Thursday, May 20, 2010

Lost Booker Prize Winner Announced

With the series finale of Lost a couple of days away, it is fitting that the "Lost" Booker Prize for 1970 was announced this week. J.G. Farrell's Troubles took home the prize, beating out The Birds on the Trees by Nina Bawden,The Bay of Noon by Shirley Hazzard, Fire From Heaven by Mary Renault and The Driver's Seat by Muriel Spark. There are two things about this novel that intrigue me. One, it won by a popular vote - getting 38% of the votes - rather than by jury selection. Two, it's the first novel in Farrell's Empire Trilogy, which includes The Siege of Krishnapur, a title very familiar to DTABC readers. It was our second selection way back in 2008. While no one actually finished the novel, it has always intrigued me as a counter to the traditional depictions of India, filling the gap between the colonial literature of Kipling and Forrester and the post-colonial works of Rushdie, Ondaatje, and, more recently, Aravind Adiga. At any rate, it seems that the British public feels that I should give Farrell another chance, perhaps including Troubles along the way. The third book in the trilogy is The Singapore Grip, about Singapore just prior to the Japanese occupation in WW2. This one may be a counter to the traumatic experience that another J.G., Ballard, provided with his Empire of the Sun. Perhaps Farrell's Empire Trilogy will be the summer's reading pick. It is a worthy candidate.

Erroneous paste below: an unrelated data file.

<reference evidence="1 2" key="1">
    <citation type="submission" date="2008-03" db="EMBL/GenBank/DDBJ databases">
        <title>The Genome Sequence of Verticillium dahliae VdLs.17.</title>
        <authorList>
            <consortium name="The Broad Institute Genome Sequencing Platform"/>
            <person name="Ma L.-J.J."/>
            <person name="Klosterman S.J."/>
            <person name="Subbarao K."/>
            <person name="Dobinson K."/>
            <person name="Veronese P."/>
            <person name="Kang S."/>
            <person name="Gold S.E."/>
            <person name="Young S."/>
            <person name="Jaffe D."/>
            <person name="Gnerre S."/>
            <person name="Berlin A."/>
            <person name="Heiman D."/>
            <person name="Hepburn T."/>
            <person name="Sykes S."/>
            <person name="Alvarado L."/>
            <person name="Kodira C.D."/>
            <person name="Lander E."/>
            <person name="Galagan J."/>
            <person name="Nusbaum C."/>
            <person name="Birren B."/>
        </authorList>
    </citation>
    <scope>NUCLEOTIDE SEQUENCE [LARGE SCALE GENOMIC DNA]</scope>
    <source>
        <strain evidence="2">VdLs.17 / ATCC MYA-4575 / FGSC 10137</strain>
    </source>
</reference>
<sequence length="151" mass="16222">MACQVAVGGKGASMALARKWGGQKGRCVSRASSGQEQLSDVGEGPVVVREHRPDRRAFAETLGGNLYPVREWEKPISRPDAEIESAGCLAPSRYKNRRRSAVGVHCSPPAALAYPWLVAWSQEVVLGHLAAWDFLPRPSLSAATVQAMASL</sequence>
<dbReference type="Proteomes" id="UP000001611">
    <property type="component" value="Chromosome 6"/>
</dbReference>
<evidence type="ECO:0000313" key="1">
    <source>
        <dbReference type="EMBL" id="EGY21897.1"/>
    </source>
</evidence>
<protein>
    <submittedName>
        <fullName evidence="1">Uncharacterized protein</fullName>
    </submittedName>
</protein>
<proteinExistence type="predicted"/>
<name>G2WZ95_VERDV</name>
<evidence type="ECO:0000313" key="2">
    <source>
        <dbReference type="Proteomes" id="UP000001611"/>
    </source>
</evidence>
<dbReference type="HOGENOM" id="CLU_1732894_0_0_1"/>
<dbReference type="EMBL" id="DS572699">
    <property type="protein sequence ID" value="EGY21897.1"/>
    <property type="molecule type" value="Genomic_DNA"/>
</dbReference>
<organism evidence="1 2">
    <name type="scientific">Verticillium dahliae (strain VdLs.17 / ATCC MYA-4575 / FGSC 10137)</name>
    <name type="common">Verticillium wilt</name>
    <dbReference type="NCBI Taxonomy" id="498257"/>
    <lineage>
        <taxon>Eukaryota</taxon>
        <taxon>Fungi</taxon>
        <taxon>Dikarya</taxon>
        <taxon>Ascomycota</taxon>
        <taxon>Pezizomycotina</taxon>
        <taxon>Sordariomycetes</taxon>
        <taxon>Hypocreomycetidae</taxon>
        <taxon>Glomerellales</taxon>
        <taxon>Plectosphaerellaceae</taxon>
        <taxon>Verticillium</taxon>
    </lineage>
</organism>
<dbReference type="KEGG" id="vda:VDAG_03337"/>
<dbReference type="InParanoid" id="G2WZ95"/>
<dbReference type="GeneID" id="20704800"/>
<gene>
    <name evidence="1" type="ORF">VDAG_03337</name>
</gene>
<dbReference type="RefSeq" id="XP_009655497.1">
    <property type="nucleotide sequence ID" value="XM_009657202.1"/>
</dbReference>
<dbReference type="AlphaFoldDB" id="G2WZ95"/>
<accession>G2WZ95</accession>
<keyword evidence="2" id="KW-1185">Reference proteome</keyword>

On another note, reading the coverage of the award announcement, I realized that the CBC Books editors don't read books themselves, or they don't think that their readers read books, evidenced by the closing line of the article: "Salman Rushdie, Yann Martel, Kazuo Ishiguro, Hilary Mantel, J.M. Coetzee, Margaret Atwood and Michael Ondaatje are among the writers who have won the Booker since its debut in 1969." My question is, what is the purpose of this line? I have to think that a) if you're reading this article, you know what the Booker prize is, and b) if you've read, or even heard of, authors like Rushdie, Coetzee or Ishiguro, you've probably read other Booker winners and nominees over the years. There are no "casual" readers of any of these authors, nor are any of them, save for Atwood and perhaps Martel, going to be known to people who are not avid readers as it is. CBC, did you just need 30 extra words to meet a quota?

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